DanyBoy wrote:

Plus, I don't like the idea that a party's success is dependent in a large part on it's ability to canvas for donations.

Why not?

Why should any idiot with an idea be able to run for office without ensuring his own financial backing by finding enough like-minded supporters to contribute and support him?

Why is a political party entitled to receive money from taxpayers like the old policy dictated?

Ulairi wrote:
jowner wrote:
Ulairi wrote:
DanyBoy wrote:

It was a great policy. It let parties that were popular enough to garner votes but not quite popular enough to win seats to continue putting candidates into future elections. Parties like the Green Party, who only have 1 seat in the house of commons, but received 4% of the popular vote last election. That's 576,221 votes, according to Wikipedia. So $1,152,442, which is huge to a small party.

Couldn't supporters of the green party just give them a few bucks each?

They did this.... by voting for said party and knowing that got them $2.

The Conservatives will say it was for efficiency but it wasn't like this was some major federal expense.

http://en.wikipedia.org/wiki/Canadia...

14,720,580 voted last election.... crippling blow to the Pirate party that had 3,198 votes.

I voted radical marijuana last election because I didn't want to give anyone else my vote and $2. I don't even smoke.

Shouldn't you vote based on who you want best to govern? And if you wanted to give the party money, couldn't you cut a check for $2 or $20 and be done with it?

I'm not getting the outrage here. If you want to give the marijuana party $2, just give them $2.

I'm not outraged. Its pretty much just a trivial budget cut. The argument for it I assume is the realization that modern politics requires $$$ and this was a fair not to inefficient way for helping parties operate. Anyone who is a educated voter knew that their vote was also worth $2 donation towards said party and their goals.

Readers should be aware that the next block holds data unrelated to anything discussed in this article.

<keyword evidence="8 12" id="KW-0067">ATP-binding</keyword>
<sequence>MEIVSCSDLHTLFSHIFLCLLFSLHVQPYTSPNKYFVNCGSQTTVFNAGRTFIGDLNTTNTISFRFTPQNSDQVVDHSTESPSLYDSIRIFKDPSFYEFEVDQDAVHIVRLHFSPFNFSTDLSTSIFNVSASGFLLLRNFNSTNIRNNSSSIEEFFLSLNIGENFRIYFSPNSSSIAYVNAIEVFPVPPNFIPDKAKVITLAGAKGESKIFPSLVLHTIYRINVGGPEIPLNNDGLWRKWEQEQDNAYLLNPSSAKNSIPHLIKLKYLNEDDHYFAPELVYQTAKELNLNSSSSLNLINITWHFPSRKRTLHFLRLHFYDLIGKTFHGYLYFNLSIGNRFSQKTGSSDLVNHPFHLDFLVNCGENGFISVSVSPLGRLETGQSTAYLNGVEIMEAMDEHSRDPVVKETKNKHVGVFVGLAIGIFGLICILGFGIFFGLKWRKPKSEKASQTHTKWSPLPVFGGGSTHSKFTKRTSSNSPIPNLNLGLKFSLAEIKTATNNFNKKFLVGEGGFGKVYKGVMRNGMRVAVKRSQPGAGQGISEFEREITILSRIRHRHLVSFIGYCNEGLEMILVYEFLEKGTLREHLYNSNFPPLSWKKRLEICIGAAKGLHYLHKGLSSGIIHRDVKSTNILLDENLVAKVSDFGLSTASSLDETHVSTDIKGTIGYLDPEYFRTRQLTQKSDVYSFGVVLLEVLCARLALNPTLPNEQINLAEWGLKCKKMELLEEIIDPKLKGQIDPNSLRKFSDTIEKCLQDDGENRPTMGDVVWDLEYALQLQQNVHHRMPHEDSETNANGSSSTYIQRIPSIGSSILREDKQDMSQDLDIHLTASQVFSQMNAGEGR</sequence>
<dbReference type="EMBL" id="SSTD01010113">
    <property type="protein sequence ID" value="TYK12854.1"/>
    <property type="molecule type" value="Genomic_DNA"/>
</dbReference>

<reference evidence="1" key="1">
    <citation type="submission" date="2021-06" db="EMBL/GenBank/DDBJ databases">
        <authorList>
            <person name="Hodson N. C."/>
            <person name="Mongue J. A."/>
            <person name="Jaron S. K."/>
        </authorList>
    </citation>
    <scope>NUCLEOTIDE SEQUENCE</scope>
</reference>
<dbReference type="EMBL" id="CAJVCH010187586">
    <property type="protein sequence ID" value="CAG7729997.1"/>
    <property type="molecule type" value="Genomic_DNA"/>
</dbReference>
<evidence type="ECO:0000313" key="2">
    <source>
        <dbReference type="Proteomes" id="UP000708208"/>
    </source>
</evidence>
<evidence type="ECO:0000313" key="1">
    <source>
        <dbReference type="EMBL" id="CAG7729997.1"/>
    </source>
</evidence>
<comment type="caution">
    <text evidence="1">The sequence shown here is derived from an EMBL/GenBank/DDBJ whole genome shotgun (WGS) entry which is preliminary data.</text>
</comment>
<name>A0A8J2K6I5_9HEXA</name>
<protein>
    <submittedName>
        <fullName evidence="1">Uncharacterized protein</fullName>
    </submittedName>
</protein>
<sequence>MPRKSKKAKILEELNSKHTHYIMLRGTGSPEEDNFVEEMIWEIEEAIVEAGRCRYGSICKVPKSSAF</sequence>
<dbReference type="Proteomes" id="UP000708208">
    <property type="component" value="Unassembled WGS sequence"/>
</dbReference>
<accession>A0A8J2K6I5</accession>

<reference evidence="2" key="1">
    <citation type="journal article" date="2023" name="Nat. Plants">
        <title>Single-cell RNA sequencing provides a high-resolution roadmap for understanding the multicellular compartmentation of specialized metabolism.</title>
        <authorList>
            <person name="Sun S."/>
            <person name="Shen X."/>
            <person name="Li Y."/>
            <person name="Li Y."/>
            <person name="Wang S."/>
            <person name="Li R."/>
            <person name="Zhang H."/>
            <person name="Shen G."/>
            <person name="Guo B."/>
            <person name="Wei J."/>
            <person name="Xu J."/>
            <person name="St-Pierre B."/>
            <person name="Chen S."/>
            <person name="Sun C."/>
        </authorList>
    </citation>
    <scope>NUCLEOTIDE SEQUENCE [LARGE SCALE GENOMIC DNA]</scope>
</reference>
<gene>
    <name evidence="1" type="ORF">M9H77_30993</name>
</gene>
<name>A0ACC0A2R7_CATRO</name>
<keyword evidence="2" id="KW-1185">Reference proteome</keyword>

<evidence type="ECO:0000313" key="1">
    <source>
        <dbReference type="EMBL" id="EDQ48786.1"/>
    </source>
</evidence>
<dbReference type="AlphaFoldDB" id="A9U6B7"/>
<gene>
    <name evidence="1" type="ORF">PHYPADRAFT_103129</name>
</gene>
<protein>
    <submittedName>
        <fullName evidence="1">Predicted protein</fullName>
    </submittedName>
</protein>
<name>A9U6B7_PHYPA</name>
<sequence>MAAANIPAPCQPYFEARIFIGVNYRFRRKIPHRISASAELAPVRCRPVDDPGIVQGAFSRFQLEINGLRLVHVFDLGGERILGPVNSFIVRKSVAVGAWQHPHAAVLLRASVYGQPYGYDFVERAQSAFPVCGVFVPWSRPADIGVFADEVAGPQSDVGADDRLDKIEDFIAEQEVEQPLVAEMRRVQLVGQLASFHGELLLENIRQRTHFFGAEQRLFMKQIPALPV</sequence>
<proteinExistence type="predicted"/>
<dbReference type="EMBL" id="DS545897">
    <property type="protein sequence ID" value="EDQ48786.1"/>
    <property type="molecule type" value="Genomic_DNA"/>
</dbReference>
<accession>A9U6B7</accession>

I didn't support any of the major parties so I pretty much threw my vote away on a single issue vote(we can do that in Canada because we have multiple parties). The green party supports the legalization but I don't support much rest of their platform. I think the NDP does also to a certain extent.

AndrewA wrote:
DanyBoy wrote:

Plus, I don't like the idea that a party's success is dependent in a large part on it's ability to canvas for donations.

Why not?

Why should any idiot with an idea be able to run for office without ensuring his own financial backing by finding enough like-minded supporters to contribute and support him?

Why is a political party entitled to receive money from taxpayers like the old policy dictated?

see my edit above. They already handicapped the system that you needed 2% of the popular vote to get money. After the Green party all the rest of the single issue parties/independents/marxists what have you put together don't even amount to 2%. Wasn't like the Federal government cut the Rhinoceros party a cheque for $8500.

Ulairi wrote:

And if you wanted to give the party money, couldn't you cut a check for $2 or $20 and be done with it?

You could, but then you have to go to the trouble of cutting a check. We know that humans...can be a lil' lazy.

AndrewA wrote:
DanyBoy wrote:

Plus, I don't like the idea that a party's success is dependent in a large part on it's ability to canvas for donations.

Why is a political party entitled to receive money from taxpayers like the old policy dictated?

The individual parties aren't entitled to anything. The spending on the subsidy was the cost of running a workable multi-party democracy. If we want the political system to run a certain way, we need to set up rules and incentives so that it operates as we want it to.